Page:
By: DarkFibre on July 14, 2011, 4 a.m.

But how in the world were we supposed to guess to use {} brackets, commas, and no spaces?

I intended my answer to be a mathematical description of the set.
Our validation program here is more intelligent: If you have the right numbers in the right order it should be able to abstract from brackets or blanks or commas. Please try.

Maybe you can send me a direct email with suggestions how we can make the format of the solutions for other challenges more clear.

I did not know that. Perhaps I am assuming too much based on my difficulty with getting the format from one or two others. My apologies.

But I apparently just do not understand the problem fully as I can't find any numbers (at least 0-99) that work now. I guess I need to brush up on my math…

Thanks for the reply and the challenges.

Re: Challenge  

  By: fretty on July 14, 2011, 4:20 p.m.

You do not even need to go past the number 4 for any of the variables, we are working mod 5.

e.g. in GF(5) we have that 2+4 = 1 because 2+4 = 6 in Z and 6 leaves remainder 1 on division by 5.

So really the 0,2,3 on the right hand sides of the equations are with respect to mod 5.

Say you were trying to solve the equation x^2 = 2. If you were looking for an integer solution then there will be none but working mod 7 (i.e. in GF(7)) we find that there are 2 solutions, x=3,4.

I think you might be looking for integer solutions to the equations rather than mod 5 solutions. As the above example shows, there may be no integer solutions yet there might exist mod 5 solutions (and infact here there are some).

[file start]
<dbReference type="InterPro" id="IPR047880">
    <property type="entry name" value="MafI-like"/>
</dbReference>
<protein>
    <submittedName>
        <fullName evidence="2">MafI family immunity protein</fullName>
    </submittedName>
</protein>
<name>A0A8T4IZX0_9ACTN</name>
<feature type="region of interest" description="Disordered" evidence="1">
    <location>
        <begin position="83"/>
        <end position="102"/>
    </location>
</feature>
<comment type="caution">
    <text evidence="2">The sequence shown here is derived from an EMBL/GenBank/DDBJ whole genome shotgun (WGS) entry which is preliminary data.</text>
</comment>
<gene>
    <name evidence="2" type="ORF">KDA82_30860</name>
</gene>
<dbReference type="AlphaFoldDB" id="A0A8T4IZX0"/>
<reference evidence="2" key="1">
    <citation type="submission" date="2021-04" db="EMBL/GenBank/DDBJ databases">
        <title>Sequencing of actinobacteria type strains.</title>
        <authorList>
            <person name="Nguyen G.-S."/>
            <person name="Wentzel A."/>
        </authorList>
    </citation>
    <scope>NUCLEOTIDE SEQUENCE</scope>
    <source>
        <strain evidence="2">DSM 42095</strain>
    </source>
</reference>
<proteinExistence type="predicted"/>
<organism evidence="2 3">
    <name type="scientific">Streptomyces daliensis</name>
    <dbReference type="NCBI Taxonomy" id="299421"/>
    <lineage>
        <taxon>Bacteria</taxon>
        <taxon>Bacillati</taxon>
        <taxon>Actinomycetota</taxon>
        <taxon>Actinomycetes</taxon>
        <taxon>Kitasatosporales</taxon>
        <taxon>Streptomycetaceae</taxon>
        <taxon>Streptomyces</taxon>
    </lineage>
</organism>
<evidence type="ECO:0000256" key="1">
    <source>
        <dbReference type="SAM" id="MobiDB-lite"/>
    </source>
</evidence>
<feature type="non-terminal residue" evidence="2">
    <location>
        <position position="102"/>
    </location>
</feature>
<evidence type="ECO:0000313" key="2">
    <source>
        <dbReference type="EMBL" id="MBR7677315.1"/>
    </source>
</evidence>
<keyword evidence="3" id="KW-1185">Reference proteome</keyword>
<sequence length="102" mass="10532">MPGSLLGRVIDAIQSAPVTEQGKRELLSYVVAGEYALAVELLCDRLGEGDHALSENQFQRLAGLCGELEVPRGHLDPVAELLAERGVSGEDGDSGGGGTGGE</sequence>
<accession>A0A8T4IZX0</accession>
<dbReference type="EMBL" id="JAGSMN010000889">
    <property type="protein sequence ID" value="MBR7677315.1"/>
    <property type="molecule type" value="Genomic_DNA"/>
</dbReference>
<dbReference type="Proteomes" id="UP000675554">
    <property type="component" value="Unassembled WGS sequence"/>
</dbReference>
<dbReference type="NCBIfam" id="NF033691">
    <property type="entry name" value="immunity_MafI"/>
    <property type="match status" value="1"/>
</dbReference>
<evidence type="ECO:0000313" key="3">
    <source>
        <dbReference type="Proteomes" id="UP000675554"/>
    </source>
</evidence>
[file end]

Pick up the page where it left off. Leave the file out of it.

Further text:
Re: Challenge  

  By: DarkFibre on July 15, 2011, midnight

I guess I should have taken matrices and linear algebra in college… Using mod 5 reduced the run-time of my program from all day to almost instant. Thanks for the help! :)

Re: Challenge  

  By: Dano on July 31, 2011, 2:34 a.m.

hallo,

gibt es zu dem thema paar deutsche referenzen?
reines googeln war nicht sehr erfolgreich :(
um das lösen zu können muß ich erstmal wissen wie die verschlüsselung funktioniert^^

mfg Dano

Re: Challenge  

  By: fretty on July 31, 2011, 10:57 a.m.

This is a signature scheme (I think), rather than an encryption algorithm.

The basic question being asked here is:

"Can you find a solution [x[1], x[2], x[3], x[4], x[5]] mod 5 to the three equations?"

The quadratic terms make this a harder problem than if the equations were linear. In the users secret system the quadratic terms appear in a nicer fashion (I think).

Anyway, I solved this by hand and with a few nice choices of the variables you can eliminate things to make a nicer system to solve.

Re: Challenge  

  By: Witten on Dec. 5, 2011, 1:06 p.m.

Hi,
is it really needed an affine transformation to put the system in oil-vinegar decoupled form or one could just use an invertible matrix?
anyway i thought that for 3eqns within F5 a brute force algorithm was more then enough instead of trying to find the ov-form!
thanks for these nice challenges!
cheers

Re: Challenge  

  By: fretty on Dec. 6, 2011, 1:57 p.m.

I did it by hand in about 5 mins…just do a manual check.

Re: Challenge  

  By: Norbert on Sept. 21, 2016, 10:01 p.m.

Am I right in assuming that there is more than one solution? If yes, is any correct solution accepted? I have a couple of solutions, with 0 <= x[n] < 5, and I am pretty sure that they satisfy the equations mod 5, but the system refuses them. What might I be getting wrong?